Progressive Place

Thursday, May 28, 2009

Meyers' Twilight series is deeper than it appears

Stephenie Meyer's Twilight series was called "downmarket" in the April 20 Newsweek. Why am I five weeks behind in reading my Newsweeks? Because I was, yes, deep into the Twilight series!

The Twilight series is full of ponderable questions about the human condition. Consider: How can the "good" vampires stand to live with us regular humans, when a vampire's strongest desire is to rip out our throats and drink our blood?

Here's a similar question: How can so many of us regular humans drive powerful machines of potential death and destruction, and be tempted daily to maim and kill some of the obnoxious idiots on the road, yet not do so?

The "good" vampires make it quite clear: Once they've experienced the life-enriching joy of living among humans, subduing their taste for human blood becomes a worthy trade-off.

Maybe they're not that different from most of us, after all.

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Saturday, May 09, 2009

The Next Eco-Advance: First Bottles, then Bento Boxes

Perhaps you’ve seen, or ordered, a “bento box” in a Japanese restaurant. Until they were replaced by polystyrene, as here, the personal re-usable bento box was a common container for Japanese to take their lunches to work in (school children have been getting universal school lunches since after WW II.)

Here’s my vision of the next eco-advance, after using one’s own water bottle and coffee mug: the personal re-usable bento box. Initially a personal statement for trendy young econistas, the bento box will eventually be adopted by all the environmentally conscious. Rather than accept our food in disposable containers, we will insist on having it put into our own containers, from which we will eat it or take it out, to wash it at home. Initially this will conflict with municipal health regulations and vendor convenience, but those will quickly adapt to suit the changing market. To accommodate servings that are charged by weight, each container will have its tare weight embossed on the handle, and that weight will be deducted at checkout.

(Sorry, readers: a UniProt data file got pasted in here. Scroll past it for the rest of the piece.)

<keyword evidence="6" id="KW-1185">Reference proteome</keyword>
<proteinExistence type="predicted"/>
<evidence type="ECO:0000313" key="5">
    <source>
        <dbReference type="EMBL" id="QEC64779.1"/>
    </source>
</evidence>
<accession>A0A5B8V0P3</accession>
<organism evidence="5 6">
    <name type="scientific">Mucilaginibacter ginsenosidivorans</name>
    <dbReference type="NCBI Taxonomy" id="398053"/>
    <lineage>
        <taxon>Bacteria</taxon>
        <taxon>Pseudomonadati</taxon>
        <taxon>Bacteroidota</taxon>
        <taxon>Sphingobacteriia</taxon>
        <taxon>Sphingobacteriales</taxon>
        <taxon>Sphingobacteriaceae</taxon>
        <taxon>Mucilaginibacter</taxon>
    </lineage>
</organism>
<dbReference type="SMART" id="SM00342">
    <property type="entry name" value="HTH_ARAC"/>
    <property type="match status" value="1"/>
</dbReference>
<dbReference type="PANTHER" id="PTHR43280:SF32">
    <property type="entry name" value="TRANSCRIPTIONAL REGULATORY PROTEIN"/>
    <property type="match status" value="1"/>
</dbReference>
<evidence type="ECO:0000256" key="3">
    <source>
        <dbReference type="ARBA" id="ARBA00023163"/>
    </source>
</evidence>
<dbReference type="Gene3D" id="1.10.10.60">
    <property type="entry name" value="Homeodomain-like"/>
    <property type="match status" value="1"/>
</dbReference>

At purchase, those using their own containers may have to sign a release of vendor liability should they get sick from an unclean container. This has obvious risks, if the sickness might also have come from the food itself. An alternative might be for arriving customers to use a fast, automated steam sterilizer designed for that purpose.


Wednesday, May 06, 2009

All Is Connected

You’ve probably seen this shape: It's a circle, with a bunch of evenly-spaced dots drawn on it, and lines drawn that connect every possible pair of dots. It's often drawn with lots of points, then the lines filled in to create a fine mesh of connections, to show how complex the relationships can get between multiple things.

Now that you have that shape in mind, consider it representing this:
In the real world, all phenomena are connected.
If a technological race such as ours is to have a sustainable presence (read: long-term survival) in this world, we are responsible for understanding how everything we do impacts everything else, and all the relationships.
While the challenge may seem impossibly complex, the responsibility to take it on is no less ours.
We have the sensing technology to monitor, reveal, and measure the influences and outcomes, and the analytical tools to identify and assess the impacts, and locate the causes.
We must accept the responsibility to understand and act on what we learn.

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